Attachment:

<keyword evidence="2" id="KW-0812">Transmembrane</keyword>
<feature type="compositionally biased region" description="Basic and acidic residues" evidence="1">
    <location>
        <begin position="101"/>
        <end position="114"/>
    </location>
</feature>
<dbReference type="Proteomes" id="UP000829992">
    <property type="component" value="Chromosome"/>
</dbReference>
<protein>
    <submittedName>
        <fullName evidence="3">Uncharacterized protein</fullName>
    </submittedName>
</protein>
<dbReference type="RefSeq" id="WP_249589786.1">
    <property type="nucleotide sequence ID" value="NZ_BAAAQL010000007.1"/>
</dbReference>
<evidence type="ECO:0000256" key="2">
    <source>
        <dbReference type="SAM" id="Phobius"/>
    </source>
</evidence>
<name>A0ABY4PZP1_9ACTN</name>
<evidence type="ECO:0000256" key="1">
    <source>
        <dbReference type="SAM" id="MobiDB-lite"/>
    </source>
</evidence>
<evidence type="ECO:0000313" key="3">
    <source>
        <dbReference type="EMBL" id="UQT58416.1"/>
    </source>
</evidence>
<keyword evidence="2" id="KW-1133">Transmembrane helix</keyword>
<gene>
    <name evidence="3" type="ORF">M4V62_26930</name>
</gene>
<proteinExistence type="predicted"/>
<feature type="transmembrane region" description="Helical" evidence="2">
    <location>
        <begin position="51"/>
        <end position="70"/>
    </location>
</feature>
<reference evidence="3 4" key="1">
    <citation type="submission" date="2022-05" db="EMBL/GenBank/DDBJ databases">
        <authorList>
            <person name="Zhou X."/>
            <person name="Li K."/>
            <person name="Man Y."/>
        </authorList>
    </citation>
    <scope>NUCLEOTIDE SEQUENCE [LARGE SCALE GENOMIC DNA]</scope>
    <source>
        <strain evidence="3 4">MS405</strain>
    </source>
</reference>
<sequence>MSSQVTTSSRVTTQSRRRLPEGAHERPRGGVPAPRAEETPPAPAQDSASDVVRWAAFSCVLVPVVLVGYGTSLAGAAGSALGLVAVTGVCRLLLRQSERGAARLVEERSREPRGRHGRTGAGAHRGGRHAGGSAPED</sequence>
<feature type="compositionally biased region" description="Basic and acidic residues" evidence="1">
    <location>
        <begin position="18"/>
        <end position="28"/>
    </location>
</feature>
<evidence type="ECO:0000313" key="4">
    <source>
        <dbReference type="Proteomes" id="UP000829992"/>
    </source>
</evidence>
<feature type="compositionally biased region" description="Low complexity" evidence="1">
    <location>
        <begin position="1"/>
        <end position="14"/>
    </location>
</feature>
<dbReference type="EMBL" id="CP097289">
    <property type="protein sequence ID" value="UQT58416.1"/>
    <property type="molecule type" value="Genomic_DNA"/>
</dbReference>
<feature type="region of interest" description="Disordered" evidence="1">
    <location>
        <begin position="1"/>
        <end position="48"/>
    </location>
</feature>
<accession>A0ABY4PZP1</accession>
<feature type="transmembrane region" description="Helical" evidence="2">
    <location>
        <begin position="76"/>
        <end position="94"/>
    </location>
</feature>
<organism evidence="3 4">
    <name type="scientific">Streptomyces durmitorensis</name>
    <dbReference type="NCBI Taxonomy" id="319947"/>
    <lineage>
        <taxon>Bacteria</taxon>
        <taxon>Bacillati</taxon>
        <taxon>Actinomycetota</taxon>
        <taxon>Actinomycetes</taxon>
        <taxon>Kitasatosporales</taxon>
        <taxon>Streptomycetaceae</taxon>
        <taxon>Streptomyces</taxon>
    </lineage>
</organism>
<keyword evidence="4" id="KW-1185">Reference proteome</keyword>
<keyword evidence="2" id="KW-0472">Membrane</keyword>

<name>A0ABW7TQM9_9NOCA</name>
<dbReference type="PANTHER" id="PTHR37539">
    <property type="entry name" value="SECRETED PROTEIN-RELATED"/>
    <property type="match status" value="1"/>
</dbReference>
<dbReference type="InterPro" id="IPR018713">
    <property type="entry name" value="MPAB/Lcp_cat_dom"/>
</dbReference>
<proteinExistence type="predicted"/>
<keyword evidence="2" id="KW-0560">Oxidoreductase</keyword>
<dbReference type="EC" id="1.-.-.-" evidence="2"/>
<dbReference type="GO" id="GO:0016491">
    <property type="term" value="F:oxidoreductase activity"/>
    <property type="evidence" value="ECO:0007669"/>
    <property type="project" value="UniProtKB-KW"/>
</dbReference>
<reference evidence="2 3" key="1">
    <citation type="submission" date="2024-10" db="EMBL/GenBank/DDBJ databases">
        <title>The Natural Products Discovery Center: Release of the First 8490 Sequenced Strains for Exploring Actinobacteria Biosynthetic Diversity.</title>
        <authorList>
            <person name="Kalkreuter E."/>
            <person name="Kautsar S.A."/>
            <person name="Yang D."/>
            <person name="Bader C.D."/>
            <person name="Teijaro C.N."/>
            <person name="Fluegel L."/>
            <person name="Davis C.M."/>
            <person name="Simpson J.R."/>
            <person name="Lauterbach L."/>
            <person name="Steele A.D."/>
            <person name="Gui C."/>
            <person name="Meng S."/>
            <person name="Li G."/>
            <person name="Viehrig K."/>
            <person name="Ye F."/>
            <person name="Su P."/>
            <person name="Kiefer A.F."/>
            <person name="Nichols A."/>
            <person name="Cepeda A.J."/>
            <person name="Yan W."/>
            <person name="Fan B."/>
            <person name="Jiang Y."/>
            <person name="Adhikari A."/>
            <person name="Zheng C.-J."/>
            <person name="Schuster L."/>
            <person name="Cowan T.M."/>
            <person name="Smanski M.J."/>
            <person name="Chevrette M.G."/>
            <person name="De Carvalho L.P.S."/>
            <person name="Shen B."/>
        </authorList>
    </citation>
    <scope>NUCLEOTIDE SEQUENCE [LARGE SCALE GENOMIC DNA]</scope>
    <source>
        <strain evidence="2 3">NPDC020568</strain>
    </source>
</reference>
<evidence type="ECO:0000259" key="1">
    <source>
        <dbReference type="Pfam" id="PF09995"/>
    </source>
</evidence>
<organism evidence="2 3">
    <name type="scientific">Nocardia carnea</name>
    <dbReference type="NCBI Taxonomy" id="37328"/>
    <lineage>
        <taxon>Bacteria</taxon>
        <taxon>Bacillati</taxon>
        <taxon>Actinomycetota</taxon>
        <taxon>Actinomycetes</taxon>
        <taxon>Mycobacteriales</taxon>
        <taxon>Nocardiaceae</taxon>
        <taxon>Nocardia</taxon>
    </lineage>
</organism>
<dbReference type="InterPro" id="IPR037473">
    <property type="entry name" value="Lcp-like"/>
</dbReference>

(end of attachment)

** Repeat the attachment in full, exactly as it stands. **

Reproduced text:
<keyword evidence="2" id="KW-0812">Transmembrane</keyword>
<feature type="compositionally biased region" description="Basic and acidic residues" evidence="1">
    <location>
        <begin position="101"/>
        <end position="114"/>
    </location>
</feature>
<dbReference type="Proteomes" id="UP000829992">
    <property type="component" value="Chromosome"/>
</dbReference>
<protein>
    <submittedName>
        <fullName evidence="3">Uncharacterized protein</fullName>
    </submittedName>
</protein>
<dbReference type="RefSeq" id="WP_249589786.1">
    <property type="nucleotide sequence ID" value="NZ_BAAAQL010000007.1"/>
</dbReference>
<evidence type="ECO:0000256" key="2">
    <source>
        <dbReference type="SAM" id="Phobius"/>
    </source>
</evidence>
<name>A0ABY4PZP1_9ACTN</name>
<evidence type="ECO:0000256" key="1">
    <source>
        <dbReference type="SAM" id="MobiDB-lite"/>
    </source>
</evidence>
<evidence type="ECO:0000313" key="3">
    <source>
        <dbReference type="EMBL" id="UQT58416.1"/>
    </source>
</evidence>
<keyword evidence="2" id="KW-1133">Transmembrane helix</keyword>
<gene>
    <name evidence="3" type="ORF">M4V62_26930</name>
</gene>
<proteinExistence type="predicted"/>
<feature type="transmembrane region" description="Helical" evidence="2">
    <location>
        <begin position="51"/>
        <end position="70"/>
    </location>
</feature>
<reference evidence="3 4" key="1">
    <citation type="submission" date="2022-05" db="EMBL/GenBank/DDBJ databases">
        <authorList>
            <person name="Zhou X."/>
            <person name="Li K."/>
            <person name="Man Y."/>
        </authorList>
    </citation>
    <scope>NUCLEOTIDE SEQUENCE [LARGE SCALE GENOMIC DNA]</scope>
    <source>
        <strain evidence="3 4">MS405</strain>
    </source>
</reference>
<sequence>MSSQVTTSSRVTTQSRRRLPEGAHERPRGGVPAPRAEETPPAPAQDSASDVVRWAAFSCVLVPVVLVGYGTSLAGAAGSALGLVAVTGVCRLLLRQSERGAARLVEERSREPRGRHGRTGAGAHRGGRHAGGSAPED</sequence>
<feature type="compositionally biased region" description="Basic and acidic residues" evidence="1">
    <location>
        <begin position="18"/>
        <end position="28"/>
    </location>
</feature>
<evidence type="ECO:0000313" key="4">
    <source>
        <dbReference type="Proteomes" id="UP000829992"/>
    </source>
</evidence>
<feature type="compositionally biased region" description="Low complexity" evidence="1">
    <location>
        <begin position="1"/>
        <end position="14"/>
    </location>
</feature>
<dbReference type="EMBL" id="CP097289">
    <property type="protein sequence ID" value="UQT58416.1"/>
    <property type="molecule type" value="Genomic_DNA"/>
</dbReference>
<feature type="region of interest" description="Disordered" evidence="1">
    <location>
        <begin position="1"/>
        <end position="48"/>
    </location>
</feature>
<accession>A0ABY4PZP1</accession>
<feature type="transmembrane region" description="Helical" evidence="2">
    <location>
        <begin position="76"/>
        <end position="94"/>
    </location>
</feature>
<organism evidence="3 4">
    <name type="scientific">Streptomyces durmitorensis</name>
    <dbReference type="NCBI Taxonomy" id="319947"/>
    <lineage>
        <taxon>Bacteria</taxon>
        <taxon>Bacillati</taxon>
        <taxon>Actinomycetota</taxon>
        <taxon>Actinomycetes</taxon>
        <taxon>Kitasatosporales</taxon>
        <taxon>Streptomycetaceae</taxon>
        <taxon>Streptomyces</taxon>
    </lineage>
</organism>
<keyword evidence="4" id="KW-1185">Reference proteome</keyword>
<keyword evidence="2" id="KW-0472">Membrane</keyword>

<name>A0ABW7TQM9_9NOCA</name>
<dbReference type="PANTHER" id="PTHR37539">
    <property type="entry name" value="SECRETED PROTEIN-RELATED"/>
    <property type="match status" value="1"/>
</dbReference>
<dbReference type="InterPro" id="IPR018713">
    <property type="entry name" value="MPAB/Lcp_cat_dom"/>
</dbReference>
<proteinExistence type="predicted"/>
<keyword evidence="2" id="KW-0560">Oxidoreductase</keyword>
<dbReference type="EC" id="1.-.-.-" evidence="2"/>
<dbReference type="GO" id="GO:0016491">
    <property type="term" value="F:oxidoreductase activity"/>
    <property type="evidence" value="ECO:0007669"/>
    <property type="project" value="UniProtKB-KW"/>
</dbReference>
<reference evidence="2 3" key="1">
    <citation type="submission" date="2024-10" db="EMBL/GenBank/DDBJ databases">
        <title>The Natural Products Discovery Center: Release of the First 8490 Sequenced Strains for Exploring Actinobacteria Biosynthetic Diversity.</title>
        <authorList>
            <person name="Kalkreuter E."/>
            <person name="Kautsar S.A."/>
            <person name="Yang D."/>
            <person name="Bader C.D."/>
            <person name="Teijaro C.N."/>
            <person name="Fluegel L."/>
            <person name="Davis C.M."/>
            <person name="Simpson J.R."/>
            <person name="Lauterbach L."/>
            <person name="Steele A.D."/>
            <person name="Gui C."/>
            <person name="Meng S."/>
            <person name="Li G."/>
            <person name="Viehrig K."/>
            <person name="Ye F."/>
            <person name="Su P."/>
            <person name="Kiefer A.F."/>
            <person name="Nichols A."/>
            <person name="Cepeda A.J."/>
            <person name="Yan W."/>
            <person name="Fan B."/>
            <person name="Jiang Y."/>
            <person name="Adhikari A."/>
            <person name="Zheng C.-J."/>
            <person name="Schuster L."/>
            <person name="Cowan T.M."/>
            <person name="Smanski M.J."/>
            <person name="Chevrette M.G."/>
            <person name="De Carvalho L.P.S."/>
            <person name="Shen B."/>
        </authorList>
    </citation>
    <scope>NUCLEOTIDE SEQUENCE [LARGE SCALE GENOMIC DNA]</scope>
    <source>
        <strain evidence="2 3">NPDC020568</strain>
    </source>
</reference>
<evidence type="ECO:0000259" key="1">
    <source>
        <dbReference type="Pfam" id="PF09995"/>
    </source>
</evidence>
<organism evidence="2 3">
    <name type="scientific">Nocardia carnea</name>
    <dbReference type="NCBI Taxonomy" id="37328"/>
    <lineage>
        <taxon>Bacteria</taxon>
        <taxon>Bacillati</taxon>
        <taxon>Actinomycetota</taxon>
        <taxon>Actinomycetes</taxon>
        <taxon>Mycobacteriales</taxon>
        <taxon>Nocardiaceae</taxon>
        <taxon>Nocardia</taxon>
    </lineage>
</organism>
<dbReference type="InterPro" id="IPR037473">
    <property type="entry name" value="Lcp-like"/>
</dbReference>